Baseball begins season with more pitching depth than years past

Media Credit: Olivia Anderson | Photo Editor

Senior pitcher Kevin Hodgson performs a drill during a practice last week.

Updated: Feb. 20, 2018 at 12:10 p.m.

Of baseball’s 33 rostered players, 19 of them share time at one position.

It’s the most pitchers head coach Gregg Ritchie has ever carried at GW, but not completely out of the norm. The Colonials carried 16 arms in each of the past two years and always look to have a deeper bullpen than would usually be needed in a single game.

But this year, coaches said the pitching staff will be different. For the first time since Ritchie arrived in Foggy Bottom six years ago, more than half of GW’s pitchers will be expected to compete for major roles and none of the team’s starting spots are locked up yet.

With a large portion of impact pitchers returning and multiple transfers joining the rotation, the Colonials have more players ready to pitch than innings available.

“We have a choice through competition, that there are seven guys who could potentially start. We have never been there before,” Ritchie said. “There is way more balance now. We have better arms than we have ever had.”

In the season-opening series last weekend, GW lost all three games on the road to Florida Atlantic, allowing 12 runs through three games.

Despite the losses, Ritchie and pitching coach Rick Oliveri said they have been pleased with the progression of the Colonials’ pitching staff and see the additional depth as freedom to try out players in different spots and determine who will be a major role in the rotation by April and May.

Twelve pitchers were used in Florida, allowing opposing players to hit just .207, but walking 15 batters. Oliveri said prior to conference play, which begins in late March, he is trying to mold his staff into form and figure out who deserves to get innings in the playoff picture.

“There are so many innings going on and not everybody is necessarily built up to throw 100 pitches in an outing,” Oliveri – who is in his second year at GW – said. “Guys are going to get to show us what they can do over these next five weeks of preseason.”

After last season, when a young and inexperienced group of players took the mound game after game and finished with 14 A-10 wins, GW returns the majority of its impact pitchers. The increased experience may help the Colonials rely on more people in the bullpen or try out different people during early games.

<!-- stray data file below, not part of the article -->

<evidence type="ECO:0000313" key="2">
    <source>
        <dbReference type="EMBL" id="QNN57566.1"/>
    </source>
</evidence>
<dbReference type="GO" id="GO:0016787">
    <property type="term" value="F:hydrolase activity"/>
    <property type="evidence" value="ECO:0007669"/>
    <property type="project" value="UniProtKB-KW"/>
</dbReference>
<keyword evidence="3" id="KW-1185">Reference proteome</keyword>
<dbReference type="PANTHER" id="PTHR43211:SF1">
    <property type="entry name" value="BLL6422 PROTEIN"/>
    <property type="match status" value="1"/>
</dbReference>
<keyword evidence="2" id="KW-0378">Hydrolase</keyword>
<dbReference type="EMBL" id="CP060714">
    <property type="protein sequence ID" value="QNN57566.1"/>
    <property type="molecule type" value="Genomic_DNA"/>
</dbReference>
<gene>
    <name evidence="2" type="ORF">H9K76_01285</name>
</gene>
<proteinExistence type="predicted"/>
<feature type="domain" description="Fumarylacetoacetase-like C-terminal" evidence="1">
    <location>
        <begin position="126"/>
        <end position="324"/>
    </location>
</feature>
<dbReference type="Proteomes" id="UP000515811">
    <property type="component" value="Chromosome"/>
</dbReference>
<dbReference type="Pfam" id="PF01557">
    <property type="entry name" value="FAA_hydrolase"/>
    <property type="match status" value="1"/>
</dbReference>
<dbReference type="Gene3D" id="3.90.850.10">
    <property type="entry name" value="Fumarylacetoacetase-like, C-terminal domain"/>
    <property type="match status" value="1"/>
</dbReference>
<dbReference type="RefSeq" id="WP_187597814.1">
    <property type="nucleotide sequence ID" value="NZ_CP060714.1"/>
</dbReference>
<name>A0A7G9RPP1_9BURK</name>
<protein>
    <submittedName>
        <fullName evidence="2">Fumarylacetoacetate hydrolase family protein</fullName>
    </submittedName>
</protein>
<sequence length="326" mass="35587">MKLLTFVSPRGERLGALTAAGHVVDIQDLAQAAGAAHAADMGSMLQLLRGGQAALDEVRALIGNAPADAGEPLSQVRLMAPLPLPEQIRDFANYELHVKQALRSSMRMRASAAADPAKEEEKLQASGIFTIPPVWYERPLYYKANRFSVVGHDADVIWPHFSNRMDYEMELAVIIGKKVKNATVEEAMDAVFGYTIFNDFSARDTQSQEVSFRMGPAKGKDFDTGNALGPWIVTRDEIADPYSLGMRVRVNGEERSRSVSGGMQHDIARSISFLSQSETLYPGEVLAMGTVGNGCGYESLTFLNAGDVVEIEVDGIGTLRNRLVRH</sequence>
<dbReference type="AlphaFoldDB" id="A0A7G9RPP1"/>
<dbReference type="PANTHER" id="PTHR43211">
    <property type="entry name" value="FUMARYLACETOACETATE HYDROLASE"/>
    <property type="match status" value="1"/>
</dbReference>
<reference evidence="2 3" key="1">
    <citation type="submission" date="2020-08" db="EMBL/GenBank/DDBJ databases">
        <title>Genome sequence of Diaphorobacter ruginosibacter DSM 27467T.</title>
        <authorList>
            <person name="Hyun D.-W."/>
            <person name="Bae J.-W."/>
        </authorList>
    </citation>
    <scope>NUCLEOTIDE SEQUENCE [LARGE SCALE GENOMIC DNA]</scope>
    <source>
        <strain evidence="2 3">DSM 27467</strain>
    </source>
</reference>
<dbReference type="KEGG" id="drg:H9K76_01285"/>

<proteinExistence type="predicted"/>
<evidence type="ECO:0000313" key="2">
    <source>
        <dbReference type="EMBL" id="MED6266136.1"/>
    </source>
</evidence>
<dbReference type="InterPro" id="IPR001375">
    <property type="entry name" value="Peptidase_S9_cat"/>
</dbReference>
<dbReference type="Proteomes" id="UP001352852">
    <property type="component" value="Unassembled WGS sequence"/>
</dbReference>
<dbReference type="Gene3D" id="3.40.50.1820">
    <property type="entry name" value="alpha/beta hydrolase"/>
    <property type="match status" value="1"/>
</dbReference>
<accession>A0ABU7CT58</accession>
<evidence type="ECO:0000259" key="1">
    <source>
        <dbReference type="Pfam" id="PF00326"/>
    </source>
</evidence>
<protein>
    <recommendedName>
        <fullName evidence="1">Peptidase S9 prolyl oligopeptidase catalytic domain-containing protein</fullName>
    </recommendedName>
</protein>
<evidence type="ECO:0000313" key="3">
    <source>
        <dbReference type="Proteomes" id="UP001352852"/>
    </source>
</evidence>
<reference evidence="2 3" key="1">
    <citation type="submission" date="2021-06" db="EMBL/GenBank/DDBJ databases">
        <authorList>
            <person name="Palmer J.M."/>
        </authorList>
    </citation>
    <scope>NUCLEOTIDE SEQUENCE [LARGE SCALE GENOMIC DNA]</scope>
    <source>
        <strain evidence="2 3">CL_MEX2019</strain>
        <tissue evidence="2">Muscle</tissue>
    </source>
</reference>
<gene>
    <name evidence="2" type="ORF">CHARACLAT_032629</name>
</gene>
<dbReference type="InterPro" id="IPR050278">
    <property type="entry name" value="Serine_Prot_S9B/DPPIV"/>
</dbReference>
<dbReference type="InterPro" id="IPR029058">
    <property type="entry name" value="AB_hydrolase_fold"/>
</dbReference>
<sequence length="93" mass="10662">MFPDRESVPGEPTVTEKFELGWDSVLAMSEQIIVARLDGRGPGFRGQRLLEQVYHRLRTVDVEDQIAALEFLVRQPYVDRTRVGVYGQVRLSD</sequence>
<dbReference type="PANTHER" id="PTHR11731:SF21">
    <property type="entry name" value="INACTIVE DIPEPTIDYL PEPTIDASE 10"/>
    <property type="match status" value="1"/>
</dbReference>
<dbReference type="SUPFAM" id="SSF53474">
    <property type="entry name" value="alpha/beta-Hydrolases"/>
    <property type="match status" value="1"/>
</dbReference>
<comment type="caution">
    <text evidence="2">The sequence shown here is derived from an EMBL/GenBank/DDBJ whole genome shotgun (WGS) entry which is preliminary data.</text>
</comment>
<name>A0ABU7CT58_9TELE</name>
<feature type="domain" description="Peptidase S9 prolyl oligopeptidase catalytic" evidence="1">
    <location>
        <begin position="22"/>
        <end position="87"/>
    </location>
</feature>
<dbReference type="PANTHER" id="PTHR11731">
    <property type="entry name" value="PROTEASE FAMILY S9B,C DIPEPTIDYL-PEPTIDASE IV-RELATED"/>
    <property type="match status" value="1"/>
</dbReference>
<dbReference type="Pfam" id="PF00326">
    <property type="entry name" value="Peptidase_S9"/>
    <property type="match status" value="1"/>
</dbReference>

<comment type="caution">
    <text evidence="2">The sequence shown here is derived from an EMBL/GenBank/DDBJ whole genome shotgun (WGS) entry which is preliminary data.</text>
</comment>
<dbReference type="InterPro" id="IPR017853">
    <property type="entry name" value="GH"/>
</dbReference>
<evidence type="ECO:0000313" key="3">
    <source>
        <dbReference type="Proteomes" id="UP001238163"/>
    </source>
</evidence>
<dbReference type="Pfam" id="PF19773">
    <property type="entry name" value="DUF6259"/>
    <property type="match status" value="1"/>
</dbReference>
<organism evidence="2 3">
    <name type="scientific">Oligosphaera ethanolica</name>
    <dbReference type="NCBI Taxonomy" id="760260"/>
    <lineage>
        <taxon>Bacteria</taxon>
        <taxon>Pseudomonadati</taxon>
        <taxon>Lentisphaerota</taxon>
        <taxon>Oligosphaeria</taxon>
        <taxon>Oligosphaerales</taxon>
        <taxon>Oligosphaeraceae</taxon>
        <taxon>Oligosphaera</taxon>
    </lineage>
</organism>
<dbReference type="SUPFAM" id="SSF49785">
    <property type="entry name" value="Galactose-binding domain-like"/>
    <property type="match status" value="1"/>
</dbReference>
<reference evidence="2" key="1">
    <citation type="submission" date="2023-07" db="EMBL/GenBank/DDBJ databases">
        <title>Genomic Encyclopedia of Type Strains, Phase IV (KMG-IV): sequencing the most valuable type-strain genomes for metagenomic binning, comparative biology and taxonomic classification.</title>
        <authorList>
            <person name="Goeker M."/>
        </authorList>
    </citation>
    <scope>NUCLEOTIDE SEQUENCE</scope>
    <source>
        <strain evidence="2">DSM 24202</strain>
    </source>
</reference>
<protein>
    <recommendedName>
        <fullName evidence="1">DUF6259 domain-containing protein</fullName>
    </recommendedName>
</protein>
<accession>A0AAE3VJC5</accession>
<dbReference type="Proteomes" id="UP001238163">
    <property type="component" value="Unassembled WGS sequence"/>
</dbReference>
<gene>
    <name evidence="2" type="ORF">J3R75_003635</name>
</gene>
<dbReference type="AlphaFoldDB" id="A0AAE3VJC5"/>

“I think this year is actually the right situation in terms of building a program,” Ritchie said. “There is some returning leadership and some returning success on one side and there is some on the others side. But there is also some injection of some new, young, fresh, talented faces.”

GW’s top two returning starting pitchers, sophomore Elliott Raimo and senior Brady Renner, will serve as the team’s go-to starters over the next few weeks and will garner a number of the team’s weekend starts throughout the season.

The duo combined for a 16-8 record last year – more than half of GW’s wins – and Raimo was considered one of the best pitchers in the A-10 – winning rookie of the week three times. But Oliveri said they will still have to compete for their spots.

“There are guys on their heels right now,” Oliveri said. “There are guys that want to take their jobs from them and when you have that dynamic on the team, it makes everybody better.”

Raimo said the competition helps him reach his goals, including lowering his ERA and going the year without a loss. But he plans to focus on the short term and worry more about improving as the season goes on, he added.

“I am not going to try to do too much on the mound, it doesn’t really change anything for me,” Raimo said. “I know that I had good times of the year but I also had times that I used to learn.”

The top half of the pitching staff will be rounded out by a group of first-year Colonials and a returning core of young arms who are looking to play a larger role.

Ritchie recruited two Junior College pitchers, juniors Pat Knight and Nathan Woods, to immediately add power to GW’s rotation. Knight started the Colonials’ season opener, and both will be counted on heavily to replicate their standout JUCO campaigns.

Senior outfielder Isaiah Pasteur, who sat out last season after transferring from Indiana, will also get some chances to test out his arm on the mound.

But for the Colonials to be truly as deep as they hope, coaches said their sophomore class will have to play at a higher level than they did as freshmen. Second-year players including Raimo, Jaret Edwards, Emmett Harkins and Andrew Wheeler were all names Ritchie said could make an impact.

“There are a good number of guys in that sophomore class that I think are going to have to step up for us to be a really solid pitching staff,” Oliveri said.

The only major pitching loss GW suffered during the offseason was the graduation of right-hander Eddie Muhl. He was the team’s go-to closer and holds the program’s record for career saves with 40.

In his place, junior pitcher Will Kobos has established himself as the best option at the back end of GW’s bullpen. Coaches said they were confident in his ability to finish games but were unsure about who would take the ball around the seventh inning.

“As much of a loss as Eddie was, I think we can be able to – with the help of Kobos and his experience – be pretty good going down the road,” Raimo said.

The Colonials return to action this weekend at Stetson before hosting their first home game against Georgetown Feb. 27.

This post was updated to reflect the following correction:
The Hatchet incorrectly identified the player in the photo. It is senior pitcher Kevin Hodgson. We regret this error.

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